Customer care skills often hinge on being aware of the psychological and social needs of our customer or end user.
In a recent training session, several of the students (client service agents) talked about a user who might sound familiar to you. This user has been in her current position for many years and, frankly, wasn’t interested in learning new ways of doing things. When she forgets how to do a particular task with her computer, she opens a support ticket in which she blames the computer. When the help desk staffer contacts her to resolve the issue, she refuses to provide any background information and isn’t interested in learning what she might do to solve the problem herself. She uses phrases like, “I don’t care what you have to do, just fix it.” or “I don’t have time to deal with this right now, so just fix it.” We discussed various strategies for dealing with her, but the best solution came from one of the students.
Bobby successfully dealt with this user by diverting the focus from the computer to things that she liked. He knew that she loved to talk about her grandchildren, so he would talk with her about them while he was looking at her computer. By shifting the focus of the conversation for her, she became less anxious about the problem and more open to discussing solutions. In a more relaxed environment, Bobby would then talk about how something similar had happened to him (whether it actually had or hadn’t isn’t relevant) and how he solved the problem. By momentarily shifting the focus of the conversation away from the computer, Bobby helped the user relax, thus helping her become more receptive to instruction. By talking about his own experience with a similar problem, he showed empathy toward the user and helped lower her defenses. Some users just require a little more effort on our part, but by taking the time to know them as people and empathizing with their problem, you can turn a difficult situation into a productive outcome for you and the user.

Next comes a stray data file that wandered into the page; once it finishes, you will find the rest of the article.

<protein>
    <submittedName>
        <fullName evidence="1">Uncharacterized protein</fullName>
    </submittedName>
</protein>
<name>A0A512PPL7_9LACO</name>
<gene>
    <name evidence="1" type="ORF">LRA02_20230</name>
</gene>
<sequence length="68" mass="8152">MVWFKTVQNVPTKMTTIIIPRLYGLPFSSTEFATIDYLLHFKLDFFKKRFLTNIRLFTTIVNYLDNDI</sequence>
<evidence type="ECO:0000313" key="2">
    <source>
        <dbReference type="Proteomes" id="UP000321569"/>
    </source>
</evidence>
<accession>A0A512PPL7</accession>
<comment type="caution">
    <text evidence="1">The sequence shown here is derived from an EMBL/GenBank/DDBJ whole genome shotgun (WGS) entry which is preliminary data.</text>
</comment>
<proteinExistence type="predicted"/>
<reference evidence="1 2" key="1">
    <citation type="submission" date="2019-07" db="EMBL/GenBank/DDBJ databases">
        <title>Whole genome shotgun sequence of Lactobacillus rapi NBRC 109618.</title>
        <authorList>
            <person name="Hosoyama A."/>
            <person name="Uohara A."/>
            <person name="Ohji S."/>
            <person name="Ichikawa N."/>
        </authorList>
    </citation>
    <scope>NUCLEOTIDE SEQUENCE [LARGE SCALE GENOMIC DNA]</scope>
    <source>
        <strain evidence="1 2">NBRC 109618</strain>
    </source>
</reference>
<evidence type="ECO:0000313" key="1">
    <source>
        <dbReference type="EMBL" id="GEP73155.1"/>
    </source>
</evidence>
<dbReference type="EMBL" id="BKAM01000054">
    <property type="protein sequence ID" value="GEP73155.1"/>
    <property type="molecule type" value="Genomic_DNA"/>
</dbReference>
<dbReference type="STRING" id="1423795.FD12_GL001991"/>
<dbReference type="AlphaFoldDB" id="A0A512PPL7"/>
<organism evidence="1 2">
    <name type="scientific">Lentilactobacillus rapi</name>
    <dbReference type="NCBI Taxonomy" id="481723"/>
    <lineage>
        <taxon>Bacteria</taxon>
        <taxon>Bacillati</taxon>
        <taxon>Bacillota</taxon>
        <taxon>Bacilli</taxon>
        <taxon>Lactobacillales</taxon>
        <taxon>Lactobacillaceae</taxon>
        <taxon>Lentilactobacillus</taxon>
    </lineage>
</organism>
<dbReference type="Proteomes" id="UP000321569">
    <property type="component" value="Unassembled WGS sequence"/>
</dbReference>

In my own work supporting end users, I’ve found that referring to computer problems I’ve had in the past that were similar to those being experienced by the end user and then explaining how I solved them can sometimes alleviate end user anxiety about their own problems.
As always, when dealing with our end users or other customers, we must be respectful of their time and space. When users are obviously in a hurry, it’s usually best to minimize or avoid small talk. Similarly, if a user obviously prefers to keep his or her private life private, we need to avoid prying questions. The key is to develop an awareness of our environment and the different types of people with whom we work. The act of being aware helps ensure that we make the right decisions when dealing with other people.
For More Ideas on How to Improve Communication and Customer Service Skills
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